This is how once-exemplary leaders later end up falling from their pedestal. Looking at the characteristics of leaders, we find a disproportionately large number with NDP among them. NDP is a disorder of the personality described first in 1971 by psychoanalyst Heinz Kohut, and documented today by the Diagnostic and Statistical Manual of Mental Disorders, the “bible” of the psychiatric profession as a pathology.
Narcissism: the bright and the dark side
Narcissism originates very early in life and exists on a spectrum. We all have and need a certain degree of narcissism: without it, we would have no sense of self-worth and no drive to achieve. When parents encourage children and praise—but not overpraise—their achievements, they instil in them the necessary degree of narcissism, creating a “can-do” approach to life. Narcissism is our motor to achievement, giving us the belief that our actions will lead to success.
However, highly narcissistic people, whose parents either failed to instil in them a healthy sense of self-esteem, or overdid it by praising when praise was not due, embark on a lifelong search for confirmation of how great and special they are. Their major quest in life becomes the desire to be admired and idealised by others, and to acquire power over others to make up for their own deeply ingrained feelings of powerlessness and lack of self-worth.
As a result, they crave power and attention, and exhibit an exaggerated sense of self-importance and entitlement, expecting to be recognised as superior even without achievements that warrant it. They exaggerate their achievements and talents, and are preoccupied with fantasies about success, power, brilliance, beauty or the perfect mate. They consider themselves brilliant and powerful, chosen to have a special status or a destiny to fulfil.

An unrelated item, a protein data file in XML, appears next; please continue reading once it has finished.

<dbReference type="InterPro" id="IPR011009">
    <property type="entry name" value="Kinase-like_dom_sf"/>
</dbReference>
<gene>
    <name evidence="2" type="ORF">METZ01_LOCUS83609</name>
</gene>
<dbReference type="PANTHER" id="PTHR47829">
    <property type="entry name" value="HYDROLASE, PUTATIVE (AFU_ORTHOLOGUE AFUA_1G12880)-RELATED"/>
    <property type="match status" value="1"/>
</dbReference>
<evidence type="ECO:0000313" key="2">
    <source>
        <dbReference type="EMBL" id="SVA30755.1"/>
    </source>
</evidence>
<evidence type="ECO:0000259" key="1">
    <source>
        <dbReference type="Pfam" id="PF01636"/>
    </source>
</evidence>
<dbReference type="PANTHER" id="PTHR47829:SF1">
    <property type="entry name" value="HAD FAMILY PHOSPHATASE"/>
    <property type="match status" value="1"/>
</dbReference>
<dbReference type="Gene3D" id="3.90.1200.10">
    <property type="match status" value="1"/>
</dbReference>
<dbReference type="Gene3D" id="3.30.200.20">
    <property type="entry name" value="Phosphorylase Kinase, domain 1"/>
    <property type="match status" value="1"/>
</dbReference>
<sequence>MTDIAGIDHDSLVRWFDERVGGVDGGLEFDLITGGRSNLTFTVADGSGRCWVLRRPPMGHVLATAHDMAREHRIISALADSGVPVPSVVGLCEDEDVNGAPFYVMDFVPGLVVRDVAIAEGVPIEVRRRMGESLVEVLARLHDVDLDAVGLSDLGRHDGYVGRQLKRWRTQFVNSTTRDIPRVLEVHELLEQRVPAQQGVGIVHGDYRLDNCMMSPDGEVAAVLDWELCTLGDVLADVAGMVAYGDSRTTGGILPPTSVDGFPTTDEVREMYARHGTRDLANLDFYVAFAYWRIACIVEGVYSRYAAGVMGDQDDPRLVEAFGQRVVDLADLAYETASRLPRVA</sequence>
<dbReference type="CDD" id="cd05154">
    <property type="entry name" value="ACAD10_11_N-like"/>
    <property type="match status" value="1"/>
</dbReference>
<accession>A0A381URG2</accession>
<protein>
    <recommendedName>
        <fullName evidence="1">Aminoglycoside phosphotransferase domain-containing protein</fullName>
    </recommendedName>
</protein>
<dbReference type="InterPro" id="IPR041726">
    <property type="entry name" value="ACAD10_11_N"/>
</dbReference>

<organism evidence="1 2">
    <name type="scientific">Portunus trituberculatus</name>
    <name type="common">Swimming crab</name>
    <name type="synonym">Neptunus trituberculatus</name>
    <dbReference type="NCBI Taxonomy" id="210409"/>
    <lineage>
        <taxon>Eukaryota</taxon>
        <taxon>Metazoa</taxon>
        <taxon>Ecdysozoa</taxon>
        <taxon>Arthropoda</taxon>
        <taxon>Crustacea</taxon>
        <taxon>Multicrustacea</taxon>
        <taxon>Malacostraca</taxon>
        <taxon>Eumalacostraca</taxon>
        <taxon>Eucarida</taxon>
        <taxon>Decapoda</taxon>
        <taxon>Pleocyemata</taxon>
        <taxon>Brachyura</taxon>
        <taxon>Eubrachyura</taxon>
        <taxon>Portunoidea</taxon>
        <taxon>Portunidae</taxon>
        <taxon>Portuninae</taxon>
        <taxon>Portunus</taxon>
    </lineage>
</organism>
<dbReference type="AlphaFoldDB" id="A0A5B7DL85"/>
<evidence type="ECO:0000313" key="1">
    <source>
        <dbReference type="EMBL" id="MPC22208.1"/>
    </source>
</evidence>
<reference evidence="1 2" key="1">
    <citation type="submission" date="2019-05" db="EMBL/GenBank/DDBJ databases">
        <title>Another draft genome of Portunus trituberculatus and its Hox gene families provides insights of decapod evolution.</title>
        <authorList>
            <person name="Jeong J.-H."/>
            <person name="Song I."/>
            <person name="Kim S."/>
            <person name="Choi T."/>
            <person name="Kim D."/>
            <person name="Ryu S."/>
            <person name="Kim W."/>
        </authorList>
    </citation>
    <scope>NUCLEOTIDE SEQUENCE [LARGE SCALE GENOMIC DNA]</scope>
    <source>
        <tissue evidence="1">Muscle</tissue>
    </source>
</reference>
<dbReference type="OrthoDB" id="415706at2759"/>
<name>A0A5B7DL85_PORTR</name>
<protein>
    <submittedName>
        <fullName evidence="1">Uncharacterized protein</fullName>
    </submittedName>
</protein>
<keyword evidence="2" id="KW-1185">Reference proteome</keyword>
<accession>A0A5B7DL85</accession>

Narcissists become especially dangerous when their calculating nature is combined with charisma. They are excellent at reading the emotional undercurrent of their environment and use their understanding to further their own agenda. Verbally agile and smooth-talking, they act as magnets for their psychological counterparts, those whose deepest need is to idealise and admire others.
As with NPD, the need for idealisation starts in childhood when children try to cope with feelings of weakness and inadequacy by admiring other, stronger and more powerful people. These individuals are ready to engage in hero-worship, unrealistically overestimating the other’s desirable qualities and underestimating his/her limitations.
They are the narcissist’s perfect prey, and narcissists have sharp antennae for finding and luring them into their trap. The emotional bond created between them can become so strong that the narcissist’s followers will be willing to do almost anything to please them—sometimes even overstepping the limits of law and decency.
And since narcissists perceive themselves as genuinely superior to others whom they see as insignificant and disposable, they feel justified when they manipulate and exploit these “lesser” people in order to reach their goals.
The narcissist on the board
Having a narcissist on the board is a no-win situation, especially when the narcissist happens to be the CEO of the company. Because narcissists are fundamentally insecure, they have a need for complete and total control of others, and will go out of their way to maintain it through a highly autocratic decision-making style.
Their fundamental belief of “if you are not with me, you are against me” is likely to create a split between board members who support them and those who recognise them for the manipulators they are.